Completing my self-assessment tax return this week provided an unwelcome reminder of what an unremittingly shitty year 2009-10 was. Thankfully, though, it’s also served to accentuate a vast change in fortunes during this last financial year, which has even introduced me to the somewhat novel concept of having to turn work away (a nice problem to have!).
On top of the joys of hitting our straps with CommScrum and the 55-Minute Guides (4 new books imminent, btw), it’s particularly interesting to reflect on a year that will have been bookended by two really great projects that, though seemingly at opposite ends of my capability spectrum, are actually united by that core strategic consulting capability I’m always banging on about (most recently in CommScrum’s predictions for 2011).
It started in April 2010 with my Saudi sustainability project – my own best example of the value and importance of being T-shaped; one of those jobs where you find yourself effortlessly entering the rarified world of “leadership and strategy”, and that the “brand” badge that got you hired actually has virtually bugger all to do with the value you’re adding for the client.
And the year will end where I am right now – a 3-month assignment advising a Big Four firm on the use of storytelling to align people behind a compelling vision and strategy for a relatively newly-formed global organisation that brings together all its key support functions (IT, finance, procurement etc.).
The former case was pretty much a pure-bred piece of strategic consulting, helping the senior leadership team to realise that their stated aim in tackling sustainability (to become “the most trusted brand in Saudi Arabia”) would require nothing less than the complete transformation of their understanding – from ragbag of ad-hoc sponsorships and charitable donations to refocusing core strategy on delivering shared value for the business and for society. Without deep knowledge of the evolution of sustainability strategy, the ability to apply that knowledge (in particular the core principles of authenticity and materiality) to their particular operations and markets, and the MBA-backed credibility to advise on the strategy’s implications on organisational culture and design, no amount of “brand” specialism would have saved me from disaster.
By contrast, all outward appearances in the latter case are of an infinitely more tactical project. Yet, whilst my skills as a writer are obviously much more to the fore, that broader strategic acumen is still essential when comes to recognising the critical importance of context – understanding and answering the all-important “so what?” question that can act as a force multiplier for the effectiveness of a story, particularly when the critical audience is a bunch of partners wondering where the pot of gold is at the end of this particular “synergistic” rainbow.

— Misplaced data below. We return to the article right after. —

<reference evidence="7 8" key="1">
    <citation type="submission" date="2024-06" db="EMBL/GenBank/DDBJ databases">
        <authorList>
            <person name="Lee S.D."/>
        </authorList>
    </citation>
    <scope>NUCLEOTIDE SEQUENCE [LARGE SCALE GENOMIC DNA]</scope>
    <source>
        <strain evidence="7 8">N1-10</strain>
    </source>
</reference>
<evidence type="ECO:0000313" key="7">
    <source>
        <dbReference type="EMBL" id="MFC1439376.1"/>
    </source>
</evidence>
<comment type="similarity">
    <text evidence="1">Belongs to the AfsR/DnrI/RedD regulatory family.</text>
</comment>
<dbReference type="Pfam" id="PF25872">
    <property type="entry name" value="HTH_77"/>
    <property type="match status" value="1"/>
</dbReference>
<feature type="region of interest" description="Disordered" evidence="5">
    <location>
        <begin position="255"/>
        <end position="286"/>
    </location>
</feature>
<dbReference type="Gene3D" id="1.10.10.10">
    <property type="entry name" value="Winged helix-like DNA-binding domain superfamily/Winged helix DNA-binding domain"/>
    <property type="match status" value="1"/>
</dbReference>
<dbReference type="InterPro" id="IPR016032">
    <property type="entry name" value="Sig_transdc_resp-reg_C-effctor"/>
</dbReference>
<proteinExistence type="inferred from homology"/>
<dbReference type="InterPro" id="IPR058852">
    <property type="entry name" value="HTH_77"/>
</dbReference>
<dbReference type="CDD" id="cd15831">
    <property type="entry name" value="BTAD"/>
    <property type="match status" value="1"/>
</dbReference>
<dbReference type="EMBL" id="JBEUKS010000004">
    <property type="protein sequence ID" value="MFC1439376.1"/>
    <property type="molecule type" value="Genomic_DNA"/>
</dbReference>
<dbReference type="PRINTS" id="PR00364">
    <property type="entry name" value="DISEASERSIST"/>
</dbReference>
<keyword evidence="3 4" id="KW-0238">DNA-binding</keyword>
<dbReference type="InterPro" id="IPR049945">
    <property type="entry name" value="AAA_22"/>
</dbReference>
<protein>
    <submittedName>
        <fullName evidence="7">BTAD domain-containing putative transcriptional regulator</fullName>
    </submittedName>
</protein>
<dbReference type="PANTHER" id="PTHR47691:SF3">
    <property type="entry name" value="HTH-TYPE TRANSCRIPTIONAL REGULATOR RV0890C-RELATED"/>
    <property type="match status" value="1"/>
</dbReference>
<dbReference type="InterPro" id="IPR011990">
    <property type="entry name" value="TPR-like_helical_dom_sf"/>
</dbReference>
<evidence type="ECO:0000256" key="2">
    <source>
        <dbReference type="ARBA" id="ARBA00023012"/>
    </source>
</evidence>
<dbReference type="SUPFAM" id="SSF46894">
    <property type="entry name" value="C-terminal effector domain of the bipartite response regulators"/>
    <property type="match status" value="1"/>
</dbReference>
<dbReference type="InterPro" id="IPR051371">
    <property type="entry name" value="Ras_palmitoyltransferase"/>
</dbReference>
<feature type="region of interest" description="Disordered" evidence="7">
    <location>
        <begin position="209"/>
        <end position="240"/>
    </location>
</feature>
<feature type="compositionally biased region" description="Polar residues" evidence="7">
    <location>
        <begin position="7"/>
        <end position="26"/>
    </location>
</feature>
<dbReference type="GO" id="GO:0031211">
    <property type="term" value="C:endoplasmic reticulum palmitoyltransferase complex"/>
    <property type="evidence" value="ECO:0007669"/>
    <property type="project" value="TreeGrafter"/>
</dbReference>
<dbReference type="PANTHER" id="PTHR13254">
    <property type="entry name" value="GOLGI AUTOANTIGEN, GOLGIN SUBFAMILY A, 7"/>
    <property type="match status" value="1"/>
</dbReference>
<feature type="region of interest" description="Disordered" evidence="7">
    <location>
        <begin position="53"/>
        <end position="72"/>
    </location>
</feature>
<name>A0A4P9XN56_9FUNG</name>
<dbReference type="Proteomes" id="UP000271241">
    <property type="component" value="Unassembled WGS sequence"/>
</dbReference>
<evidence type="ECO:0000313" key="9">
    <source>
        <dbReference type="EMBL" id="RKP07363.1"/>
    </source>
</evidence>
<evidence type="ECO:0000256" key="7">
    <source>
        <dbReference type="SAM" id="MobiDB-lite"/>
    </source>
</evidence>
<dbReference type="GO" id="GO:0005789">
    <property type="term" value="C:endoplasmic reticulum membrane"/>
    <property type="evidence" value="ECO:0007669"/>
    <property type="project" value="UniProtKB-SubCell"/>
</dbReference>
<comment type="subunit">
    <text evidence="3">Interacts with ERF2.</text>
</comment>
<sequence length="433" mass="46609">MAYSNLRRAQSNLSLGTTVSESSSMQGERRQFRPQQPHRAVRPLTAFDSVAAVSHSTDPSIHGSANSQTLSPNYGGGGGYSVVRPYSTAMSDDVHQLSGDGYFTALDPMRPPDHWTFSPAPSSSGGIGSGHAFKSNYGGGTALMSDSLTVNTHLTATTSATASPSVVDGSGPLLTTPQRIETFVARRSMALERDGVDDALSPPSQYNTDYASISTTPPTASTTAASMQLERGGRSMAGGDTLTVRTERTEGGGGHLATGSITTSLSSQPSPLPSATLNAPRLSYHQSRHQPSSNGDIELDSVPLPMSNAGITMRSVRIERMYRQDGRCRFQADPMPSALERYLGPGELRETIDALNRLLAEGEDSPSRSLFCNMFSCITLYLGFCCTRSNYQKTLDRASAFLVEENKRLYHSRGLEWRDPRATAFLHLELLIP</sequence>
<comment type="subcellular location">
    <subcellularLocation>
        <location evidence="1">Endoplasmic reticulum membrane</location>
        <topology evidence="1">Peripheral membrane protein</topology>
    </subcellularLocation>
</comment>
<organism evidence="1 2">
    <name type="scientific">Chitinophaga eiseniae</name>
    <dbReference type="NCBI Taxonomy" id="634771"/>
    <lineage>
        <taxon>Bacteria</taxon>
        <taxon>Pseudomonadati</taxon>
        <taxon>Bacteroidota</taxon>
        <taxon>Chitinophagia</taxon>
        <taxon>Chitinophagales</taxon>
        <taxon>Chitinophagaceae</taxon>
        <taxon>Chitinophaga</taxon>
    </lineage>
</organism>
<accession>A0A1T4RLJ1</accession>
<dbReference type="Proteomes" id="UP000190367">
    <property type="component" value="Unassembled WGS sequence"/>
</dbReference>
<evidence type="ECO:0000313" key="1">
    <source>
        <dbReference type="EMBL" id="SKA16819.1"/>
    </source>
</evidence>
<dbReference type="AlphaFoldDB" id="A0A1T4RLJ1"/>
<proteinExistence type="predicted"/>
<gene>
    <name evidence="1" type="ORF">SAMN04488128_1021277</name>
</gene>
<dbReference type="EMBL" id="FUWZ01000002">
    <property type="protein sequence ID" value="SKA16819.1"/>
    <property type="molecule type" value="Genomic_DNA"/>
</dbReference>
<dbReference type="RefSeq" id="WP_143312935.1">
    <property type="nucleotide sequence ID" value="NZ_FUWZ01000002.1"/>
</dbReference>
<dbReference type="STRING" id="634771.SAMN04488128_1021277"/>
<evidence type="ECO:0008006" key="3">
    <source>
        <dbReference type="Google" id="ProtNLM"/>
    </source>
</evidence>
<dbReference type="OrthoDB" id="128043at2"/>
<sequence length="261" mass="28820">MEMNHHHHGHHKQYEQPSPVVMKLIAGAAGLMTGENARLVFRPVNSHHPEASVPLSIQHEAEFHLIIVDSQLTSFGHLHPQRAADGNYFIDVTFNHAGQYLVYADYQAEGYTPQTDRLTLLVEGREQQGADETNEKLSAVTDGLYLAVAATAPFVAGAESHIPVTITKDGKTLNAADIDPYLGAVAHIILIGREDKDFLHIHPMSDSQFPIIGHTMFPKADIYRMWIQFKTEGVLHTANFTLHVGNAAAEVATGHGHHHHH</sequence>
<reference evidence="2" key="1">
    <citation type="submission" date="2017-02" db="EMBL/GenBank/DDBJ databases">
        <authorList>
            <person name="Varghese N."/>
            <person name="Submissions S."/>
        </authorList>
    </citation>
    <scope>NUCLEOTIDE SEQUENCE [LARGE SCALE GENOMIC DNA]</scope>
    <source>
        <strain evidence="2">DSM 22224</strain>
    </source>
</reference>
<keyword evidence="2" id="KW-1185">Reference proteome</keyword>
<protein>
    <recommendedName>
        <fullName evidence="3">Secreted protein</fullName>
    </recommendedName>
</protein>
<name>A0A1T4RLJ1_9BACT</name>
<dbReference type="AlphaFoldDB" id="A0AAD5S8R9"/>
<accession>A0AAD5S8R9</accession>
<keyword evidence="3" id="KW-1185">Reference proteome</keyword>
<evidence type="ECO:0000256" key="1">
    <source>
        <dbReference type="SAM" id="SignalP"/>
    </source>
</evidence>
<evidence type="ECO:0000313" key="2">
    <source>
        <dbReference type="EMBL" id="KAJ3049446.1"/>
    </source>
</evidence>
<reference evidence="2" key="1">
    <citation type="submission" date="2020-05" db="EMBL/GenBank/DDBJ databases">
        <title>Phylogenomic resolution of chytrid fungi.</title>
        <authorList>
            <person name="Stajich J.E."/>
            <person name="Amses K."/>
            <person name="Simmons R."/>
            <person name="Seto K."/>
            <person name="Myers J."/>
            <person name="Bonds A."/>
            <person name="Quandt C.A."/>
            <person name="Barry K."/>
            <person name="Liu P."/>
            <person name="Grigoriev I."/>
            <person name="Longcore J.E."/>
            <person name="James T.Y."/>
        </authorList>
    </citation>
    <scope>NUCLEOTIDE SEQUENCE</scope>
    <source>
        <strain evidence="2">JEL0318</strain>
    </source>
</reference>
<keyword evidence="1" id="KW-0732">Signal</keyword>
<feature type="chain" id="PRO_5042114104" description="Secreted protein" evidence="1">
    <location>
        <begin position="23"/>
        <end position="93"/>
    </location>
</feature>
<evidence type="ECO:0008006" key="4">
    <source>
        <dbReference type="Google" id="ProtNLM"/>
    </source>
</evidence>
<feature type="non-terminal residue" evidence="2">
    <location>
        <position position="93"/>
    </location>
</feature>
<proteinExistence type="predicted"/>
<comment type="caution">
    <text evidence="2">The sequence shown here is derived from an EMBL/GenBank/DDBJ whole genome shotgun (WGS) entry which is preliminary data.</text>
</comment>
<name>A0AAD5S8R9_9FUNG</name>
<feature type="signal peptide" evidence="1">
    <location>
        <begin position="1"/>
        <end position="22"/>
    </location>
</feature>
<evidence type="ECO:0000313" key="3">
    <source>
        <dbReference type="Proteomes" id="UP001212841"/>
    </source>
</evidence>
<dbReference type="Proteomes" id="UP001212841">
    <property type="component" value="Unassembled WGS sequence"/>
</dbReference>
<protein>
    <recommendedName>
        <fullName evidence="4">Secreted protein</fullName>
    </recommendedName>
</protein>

Just implemented a new global HR system that enables more standardised and reliable data to be gathered on key people transactions across the business (hiring decisions, promotions etc.)? Fantastic, but so what?! How has that access to better information actually improved the speed and quality of business decisions?
Just done an amazing job of turning around a complex systems integration project in support of an acquisition, so that the new merged organisation has the common infrastructure to hit the ground running on Day One. Brilliant, but so what?! What were the stakes involved? What would the cost have been to the business if that hadn’t happened?
In my experience, asking these kinds of questions is often anathema to your average died-in-the-wool professional communicator. As my 55MG partner-in-crime, Kevin Keohane, puts it so beautifully, they’d rather sit quietly in a safe corner of the office debating with colleagues whether “anal-retentive” has a hyphen than dare to risk stepping up to the plate as a consulting partner to their clients and challenging them to answer the stupid questions.
Fortunately, that doesn’t seem to be the case with the IC team in this instance. Several of them have already enthusiastically embraced the fundamental change in mindset required to deliver a more Steve Denning-esque approach to storytelling – one whose focus is far less on the communication of information (timely, objective, factually correct) and far more on the communication of meaning (timeless, deeply personal and emotionally resonant). If you want stories to succeed as culture-carriers for the organisation, that’s the territory you need to be in.